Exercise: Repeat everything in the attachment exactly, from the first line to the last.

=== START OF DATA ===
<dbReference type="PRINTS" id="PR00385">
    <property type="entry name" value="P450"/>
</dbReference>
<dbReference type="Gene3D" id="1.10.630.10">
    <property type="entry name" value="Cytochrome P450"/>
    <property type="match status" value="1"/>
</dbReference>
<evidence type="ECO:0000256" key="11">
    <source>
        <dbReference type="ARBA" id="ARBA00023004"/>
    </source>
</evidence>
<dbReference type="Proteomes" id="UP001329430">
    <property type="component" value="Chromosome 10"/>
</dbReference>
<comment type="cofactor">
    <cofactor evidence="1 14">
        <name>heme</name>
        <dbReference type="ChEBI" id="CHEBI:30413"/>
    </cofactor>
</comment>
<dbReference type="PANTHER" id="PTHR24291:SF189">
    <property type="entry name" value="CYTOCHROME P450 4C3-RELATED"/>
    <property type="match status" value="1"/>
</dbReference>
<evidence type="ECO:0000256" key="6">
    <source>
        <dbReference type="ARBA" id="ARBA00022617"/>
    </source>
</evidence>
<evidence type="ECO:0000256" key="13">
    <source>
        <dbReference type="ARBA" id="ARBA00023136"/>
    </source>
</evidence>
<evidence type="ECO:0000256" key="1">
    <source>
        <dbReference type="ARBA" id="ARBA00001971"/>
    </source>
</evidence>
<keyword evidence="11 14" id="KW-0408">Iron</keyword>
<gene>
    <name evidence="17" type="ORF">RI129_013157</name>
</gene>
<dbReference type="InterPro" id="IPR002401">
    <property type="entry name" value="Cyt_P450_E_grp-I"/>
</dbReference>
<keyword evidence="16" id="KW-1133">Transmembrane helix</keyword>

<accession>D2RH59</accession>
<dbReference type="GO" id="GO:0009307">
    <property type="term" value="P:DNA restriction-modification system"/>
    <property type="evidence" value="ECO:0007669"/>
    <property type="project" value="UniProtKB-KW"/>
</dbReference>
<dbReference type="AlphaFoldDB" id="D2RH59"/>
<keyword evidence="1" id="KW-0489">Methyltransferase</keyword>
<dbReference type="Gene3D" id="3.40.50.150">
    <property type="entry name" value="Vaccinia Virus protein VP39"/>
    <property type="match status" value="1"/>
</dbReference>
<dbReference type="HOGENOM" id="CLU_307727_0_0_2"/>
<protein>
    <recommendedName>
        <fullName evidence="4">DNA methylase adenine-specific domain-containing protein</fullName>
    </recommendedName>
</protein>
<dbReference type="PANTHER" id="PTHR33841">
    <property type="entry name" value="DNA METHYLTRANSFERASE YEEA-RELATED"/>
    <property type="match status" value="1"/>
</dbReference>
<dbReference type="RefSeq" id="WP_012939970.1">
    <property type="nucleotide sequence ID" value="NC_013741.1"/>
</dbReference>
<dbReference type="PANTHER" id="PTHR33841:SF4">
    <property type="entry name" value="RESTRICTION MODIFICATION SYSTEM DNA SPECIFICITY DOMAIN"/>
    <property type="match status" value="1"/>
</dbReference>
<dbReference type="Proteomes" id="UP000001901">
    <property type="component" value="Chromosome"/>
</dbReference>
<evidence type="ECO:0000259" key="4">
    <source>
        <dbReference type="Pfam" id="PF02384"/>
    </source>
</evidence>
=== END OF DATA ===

<dbReference type="PRINTS" id="PR00385">
    <property type="entry name" value="P450"/>
</dbReference>
<dbReference type="Gene3D" id="1.10.630.10">
    <property type="entry name" value="Cytochrome P450"/>
    <property type="match status" value="1"/>
</dbReference>
<evidence type="ECO:0000256" key="11">
    <source>
        <dbReference type="ARBA" id="ARBA00023004"/>
    </source>
</evidence>
<dbReference type="Proteomes" id="UP001329430">
    <property type="component" value="Chromosome 10"/>
</dbReference>
<comment type="cofactor">
    <cofactor evidence="1 14">
        <name>heme</name>
        <dbReference type="ChEBI" id="CHEBI:30413"/>
    </cofactor>
</comment>
<dbReference type="PANTHER" id="PTHR24291:SF189">
    <property type="entry name" value="CYTOCHROME P450 4C3-RELATED"/>
    <property type="match status" value="1"/>
</dbReference>
<evidence type="ECO:0000256" key="6">
    <source>
        <dbReference type="ARBA" id="ARBA00022617"/>
    </source>
</evidence>
<evidence type="ECO:0000256" key="13">
    <source>
        <dbReference type="ARBA" id="ARBA00023136"/>
    </source>
</evidence>
<evidence type="ECO:0000256" key="1">
    <source>
        <dbReference type="ARBA" id="ARBA00001971"/>
    </source>
</evidence>
<keyword evidence="11 14" id="KW-0408">Iron</keyword>
<gene>
    <name evidence="17" type="ORF">RI129_013157</name>
</gene>
<dbReference type="InterPro" id="IPR002401">
    <property type="entry name" value="Cyt_P450_E_grp-I"/>
</dbReference>
<keyword evidence="16" id="KW-1133">Transmembrane helix</keyword>

<accession>D2RH59</accession>
<dbReference type="GO" id="GO:0009307">
    <property type="term" value="P:DNA restriction-modification system"/>
    <property type="evidence" value="ECO:0007669"/>
    <property type="project" value="UniProtKB-KW"/>
</dbReference>
<dbReference type="AlphaFoldDB" id="D2RH59"/>
<keyword evidence="1" id="KW-0489">Methyltransferase</keyword>
<dbReference type="Gene3D" id="3.40.50.150">
    <property type="entry name" value="Vaccinia Virus protein VP39"/>
    <property type="match status" value="1"/>
</dbReference>
<dbReference type="HOGENOM" id="CLU_307727_0_0_2"/>
<protein>
    <recommendedName>
        <fullName evidence="4">DNA methylase adenine-specific domain-containing protein</fullName>
    </recommendedName>
</protein>
<dbReference type="PANTHER" id="PTHR33841">
    <property type="entry name" value="DNA METHYLTRANSFERASE YEEA-RELATED"/>
    <property type="match status" value="1"/>
</dbReference>
<dbReference type="RefSeq" id="WP_012939970.1">
    <property type="nucleotide sequence ID" value="NC_013741.1"/>
</dbReference>
<dbReference type="PANTHER" id="PTHR33841:SF4">
    <property type="entry name" value="RESTRICTION MODIFICATION SYSTEM DNA SPECIFICITY DOMAIN"/>
    <property type="match status" value="1"/>
</dbReference>
<dbReference type="Proteomes" id="UP000001901">
    <property type="component" value="Chromosome"/>
</dbReference>
<evidence type="ECO:0000259" key="4">
    <source>
        <dbReference type="Pfam" id="PF02384"/>
    </source>
</evidence>